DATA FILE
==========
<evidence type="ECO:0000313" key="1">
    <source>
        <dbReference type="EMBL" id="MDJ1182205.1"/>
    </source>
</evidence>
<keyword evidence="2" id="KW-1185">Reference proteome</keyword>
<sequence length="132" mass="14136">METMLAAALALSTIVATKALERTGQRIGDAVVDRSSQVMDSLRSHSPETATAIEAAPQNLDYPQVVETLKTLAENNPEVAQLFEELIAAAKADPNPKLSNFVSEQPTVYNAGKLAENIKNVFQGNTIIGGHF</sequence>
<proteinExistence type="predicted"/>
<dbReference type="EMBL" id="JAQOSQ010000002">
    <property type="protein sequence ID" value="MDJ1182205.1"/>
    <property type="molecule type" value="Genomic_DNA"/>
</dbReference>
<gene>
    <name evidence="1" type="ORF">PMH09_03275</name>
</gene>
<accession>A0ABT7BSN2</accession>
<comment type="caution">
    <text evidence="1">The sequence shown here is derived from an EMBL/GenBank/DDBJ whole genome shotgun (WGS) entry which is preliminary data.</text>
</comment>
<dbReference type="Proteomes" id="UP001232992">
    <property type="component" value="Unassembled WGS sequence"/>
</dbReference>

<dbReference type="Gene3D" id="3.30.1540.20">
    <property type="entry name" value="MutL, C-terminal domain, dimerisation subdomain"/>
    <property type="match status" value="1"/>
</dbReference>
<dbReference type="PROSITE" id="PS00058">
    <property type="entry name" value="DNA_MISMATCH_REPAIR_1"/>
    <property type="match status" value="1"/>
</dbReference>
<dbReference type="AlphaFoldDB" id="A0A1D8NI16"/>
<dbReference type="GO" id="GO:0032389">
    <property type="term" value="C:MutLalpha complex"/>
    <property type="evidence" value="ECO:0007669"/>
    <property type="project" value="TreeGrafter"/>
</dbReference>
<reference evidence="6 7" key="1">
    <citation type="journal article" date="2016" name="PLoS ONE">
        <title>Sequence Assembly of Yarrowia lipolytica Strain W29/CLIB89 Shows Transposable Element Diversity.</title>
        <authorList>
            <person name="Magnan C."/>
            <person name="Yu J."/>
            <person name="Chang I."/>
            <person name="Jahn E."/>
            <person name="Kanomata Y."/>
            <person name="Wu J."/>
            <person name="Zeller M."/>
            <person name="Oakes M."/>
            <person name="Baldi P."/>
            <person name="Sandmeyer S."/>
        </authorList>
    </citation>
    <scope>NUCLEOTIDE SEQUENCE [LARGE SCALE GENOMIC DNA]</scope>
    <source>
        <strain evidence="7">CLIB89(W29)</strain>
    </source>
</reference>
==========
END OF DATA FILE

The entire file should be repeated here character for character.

<evidence type="ECO:0000313" key="1">
    <source>
        <dbReference type="EMBL" id="MDJ1182205.1"/>
    </source>
</evidence>
<keyword evidence="2" id="KW-1185">Reference proteome</keyword>
<sequence length="132" mass="14136">METMLAAALALSTIVATKALERTGQRIGDAVVDRSSQVMDSLRSHSPETATAIEAAPQNLDYPQVVETLKTLAENNPEVAQLFEELIAAAKADPNPKLSNFVSEQPTVYNAGKLAENIKNVFQGNTIIGGHF</sequence>
<proteinExistence type="predicted"/>
<dbReference type="EMBL" id="JAQOSQ010000002">
    <property type="protein sequence ID" value="MDJ1182205.1"/>
    <property type="molecule type" value="Genomic_DNA"/>
</dbReference>
<gene>
    <name evidence="1" type="ORF">PMH09_03275</name>
</gene>
<accession>A0ABT7BSN2</accession>
<comment type="caution">
    <text evidence="1">The sequence shown here is derived from an EMBL/GenBank/DDBJ whole genome shotgun (WGS) entry which is preliminary data.</text>
</comment>
<dbReference type="Proteomes" id="UP001232992">
    <property type="component" value="Unassembled WGS sequence"/>
</dbReference>

<dbReference type="Gene3D" id="3.30.1540.20">
    <property type="entry name" value="MutL, C-terminal domain, dimerisation subdomain"/>
    <property type="match status" value="1"/>
</dbReference>
<dbReference type="PROSITE" id="PS00058">
    <property type="entry name" value="DNA_MISMATCH_REPAIR_1"/>
    <property type="match status" value="1"/>
</dbReference>
<dbReference type="AlphaFoldDB" id="A0A1D8NI16"/>
<dbReference type="GO" id="GO:0032389">
    <property type="term" value="C:MutLalpha complex"/>
    <property type="evidence" value="ECO:0007669"/>
    <property type="project" value="TreeGrafter"/>
</dbReference>
<reference evidence="6 7" key="1">
    <citation type="journal article" date="2016" name="PLoS ONE">
        <title>Sequence Assembly of Yarrowia lipolytica Strain W29/CLIB89 Shows Transposable Element Diversity.</title>
        <authorList>
            <person name="Magnan C."/>
            <person name="Yu J."/>
            <person name="Chang I."/>
            <person name="Jahn E."/>
            <person name="Kanomata Y."/>
            <person name="Wu J."/>
            <person name="Zeller M."/>
            <person name="Oakes M."/>
            <person name="Baldi P."/>
            <person name="Sandmeyer S."/>
        </authorList>
    </citation>
    <scope>NUCLEOTIDE SEQUENCE [LARGE SCALE GENOMIC DNA]</scope>
    <source>
        <strain evidence="7">CLIB89(W29)</strain>
    </source>
</reference>